RB: Working for a magazine as Editor-In-Chief of a magazine was very interesting to say the least. It was experience that made me grow as a leader and knowing how to prioritize time, people, creatives, and my own free time. I had a staff of 75 plus members and with so many people counting on you to create a great magazine and product got very stressful at times, but at the same time everyone working with you becomes family that you can never forget.
FSD: What were some differences working for a fashion house versus working for a fashion magazine?
RB: The differences working for a fashion house compared to a magazine is mainly the creative portion. When at Hugo Boss we were literally given a set list of things that needed to be shot, ordered, and fixed. While at DWF we were the ones creating everything from the ground up. We were setting the rules and doing creatively what we wanted to do and showcase. As Editor-In-Chief I was able to be more free with what I wanted to do, rather than being a lowly assistant at a major fashion house.
FSD: Any tips for your fellow students trying to break into the fashion magazine industry?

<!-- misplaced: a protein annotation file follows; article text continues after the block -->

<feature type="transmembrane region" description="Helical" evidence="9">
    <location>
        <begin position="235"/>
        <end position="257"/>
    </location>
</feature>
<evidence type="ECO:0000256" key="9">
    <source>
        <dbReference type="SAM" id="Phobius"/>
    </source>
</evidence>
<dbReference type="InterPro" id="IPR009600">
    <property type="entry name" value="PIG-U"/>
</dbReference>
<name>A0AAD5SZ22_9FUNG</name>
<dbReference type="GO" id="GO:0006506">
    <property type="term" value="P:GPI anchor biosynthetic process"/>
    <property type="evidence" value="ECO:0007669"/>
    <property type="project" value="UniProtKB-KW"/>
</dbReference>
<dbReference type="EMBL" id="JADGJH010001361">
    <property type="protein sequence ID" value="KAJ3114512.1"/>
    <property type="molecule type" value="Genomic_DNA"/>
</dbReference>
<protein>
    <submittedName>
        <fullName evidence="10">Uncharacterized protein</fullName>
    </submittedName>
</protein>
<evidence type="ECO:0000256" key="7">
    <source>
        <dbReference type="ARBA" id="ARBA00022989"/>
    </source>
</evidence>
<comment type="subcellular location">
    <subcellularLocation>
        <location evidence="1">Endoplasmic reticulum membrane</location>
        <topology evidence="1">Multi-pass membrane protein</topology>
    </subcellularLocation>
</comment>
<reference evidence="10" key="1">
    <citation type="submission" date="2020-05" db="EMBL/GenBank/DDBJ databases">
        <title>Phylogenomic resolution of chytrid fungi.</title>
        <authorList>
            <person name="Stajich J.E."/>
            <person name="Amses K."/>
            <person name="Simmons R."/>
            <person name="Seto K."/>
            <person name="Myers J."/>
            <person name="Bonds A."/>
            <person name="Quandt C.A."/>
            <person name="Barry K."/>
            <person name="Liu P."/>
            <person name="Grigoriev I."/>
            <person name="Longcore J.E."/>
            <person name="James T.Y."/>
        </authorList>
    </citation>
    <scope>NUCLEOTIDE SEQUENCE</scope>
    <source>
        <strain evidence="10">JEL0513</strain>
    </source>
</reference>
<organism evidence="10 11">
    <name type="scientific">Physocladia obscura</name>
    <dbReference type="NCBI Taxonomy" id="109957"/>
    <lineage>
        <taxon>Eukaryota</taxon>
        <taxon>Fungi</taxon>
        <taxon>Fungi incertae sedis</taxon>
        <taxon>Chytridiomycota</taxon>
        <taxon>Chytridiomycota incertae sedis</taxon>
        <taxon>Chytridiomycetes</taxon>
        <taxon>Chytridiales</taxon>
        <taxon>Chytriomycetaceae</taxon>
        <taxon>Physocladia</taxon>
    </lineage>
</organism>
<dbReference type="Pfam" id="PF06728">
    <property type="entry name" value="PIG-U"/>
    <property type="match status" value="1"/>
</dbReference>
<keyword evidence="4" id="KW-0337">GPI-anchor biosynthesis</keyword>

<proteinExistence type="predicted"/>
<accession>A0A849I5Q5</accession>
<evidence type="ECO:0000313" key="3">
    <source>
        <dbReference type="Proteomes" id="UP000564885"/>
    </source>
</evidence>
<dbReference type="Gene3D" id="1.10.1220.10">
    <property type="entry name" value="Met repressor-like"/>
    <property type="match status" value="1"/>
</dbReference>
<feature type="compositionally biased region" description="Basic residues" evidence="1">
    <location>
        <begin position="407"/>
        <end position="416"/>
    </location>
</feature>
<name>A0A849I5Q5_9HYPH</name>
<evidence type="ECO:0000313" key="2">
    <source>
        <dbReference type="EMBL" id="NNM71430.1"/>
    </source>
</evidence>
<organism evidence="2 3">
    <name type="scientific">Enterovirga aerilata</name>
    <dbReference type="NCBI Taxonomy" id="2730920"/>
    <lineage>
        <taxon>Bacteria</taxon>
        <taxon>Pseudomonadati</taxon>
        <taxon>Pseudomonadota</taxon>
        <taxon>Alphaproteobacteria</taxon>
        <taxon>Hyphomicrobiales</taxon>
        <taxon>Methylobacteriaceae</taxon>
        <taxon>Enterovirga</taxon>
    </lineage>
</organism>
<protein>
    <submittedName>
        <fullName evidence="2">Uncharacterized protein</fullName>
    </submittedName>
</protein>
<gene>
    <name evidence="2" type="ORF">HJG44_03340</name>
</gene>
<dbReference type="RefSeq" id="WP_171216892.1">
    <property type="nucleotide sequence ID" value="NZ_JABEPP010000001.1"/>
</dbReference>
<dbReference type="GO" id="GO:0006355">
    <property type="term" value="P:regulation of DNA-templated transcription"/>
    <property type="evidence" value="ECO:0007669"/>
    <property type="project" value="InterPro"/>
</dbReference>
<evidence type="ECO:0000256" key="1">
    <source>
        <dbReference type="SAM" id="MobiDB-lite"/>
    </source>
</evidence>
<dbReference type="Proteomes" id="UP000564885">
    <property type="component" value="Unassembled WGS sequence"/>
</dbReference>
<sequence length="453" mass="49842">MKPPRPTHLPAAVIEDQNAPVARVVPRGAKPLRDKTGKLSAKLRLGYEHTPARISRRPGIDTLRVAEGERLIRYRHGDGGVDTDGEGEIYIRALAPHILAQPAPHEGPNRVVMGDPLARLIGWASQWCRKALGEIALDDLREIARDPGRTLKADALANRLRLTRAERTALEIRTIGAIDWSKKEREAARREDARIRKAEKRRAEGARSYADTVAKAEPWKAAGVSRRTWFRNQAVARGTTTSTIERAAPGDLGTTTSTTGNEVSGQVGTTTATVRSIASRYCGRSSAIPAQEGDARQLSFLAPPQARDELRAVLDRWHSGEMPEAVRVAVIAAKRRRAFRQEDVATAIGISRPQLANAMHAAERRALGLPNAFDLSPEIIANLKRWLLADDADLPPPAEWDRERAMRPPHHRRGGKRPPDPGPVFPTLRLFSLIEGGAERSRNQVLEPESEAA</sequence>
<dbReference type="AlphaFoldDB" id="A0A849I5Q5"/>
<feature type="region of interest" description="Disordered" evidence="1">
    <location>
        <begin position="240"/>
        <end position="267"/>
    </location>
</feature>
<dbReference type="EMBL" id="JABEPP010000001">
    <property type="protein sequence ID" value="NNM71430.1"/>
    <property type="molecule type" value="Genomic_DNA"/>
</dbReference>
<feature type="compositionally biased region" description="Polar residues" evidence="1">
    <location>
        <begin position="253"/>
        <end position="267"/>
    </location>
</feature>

RB: I was 18 years old when I went to New York and went up against people with Bachelors and Masters Degree, but the reason I stood out was because I was myself. I know everyone says this, but you need to show the passion for whatever it is that you want to do, because that is more valuable than what is on your resume.
FSD: Being a freshman requires learning a lot of information in a short time period. What have you learned from the School of Fashion?
RB: Coming to this school the teachers really provide you with the fundamentals of fashion and show you how much you can grow as a stylist. Assistant Director for Fashion Styling, Flore Morton, teaches me so much and she has really become one of my biggest aspirations to look up to. Also, Senior Director of Merchandising, Keannan Duffty has so much to offer us fashion students.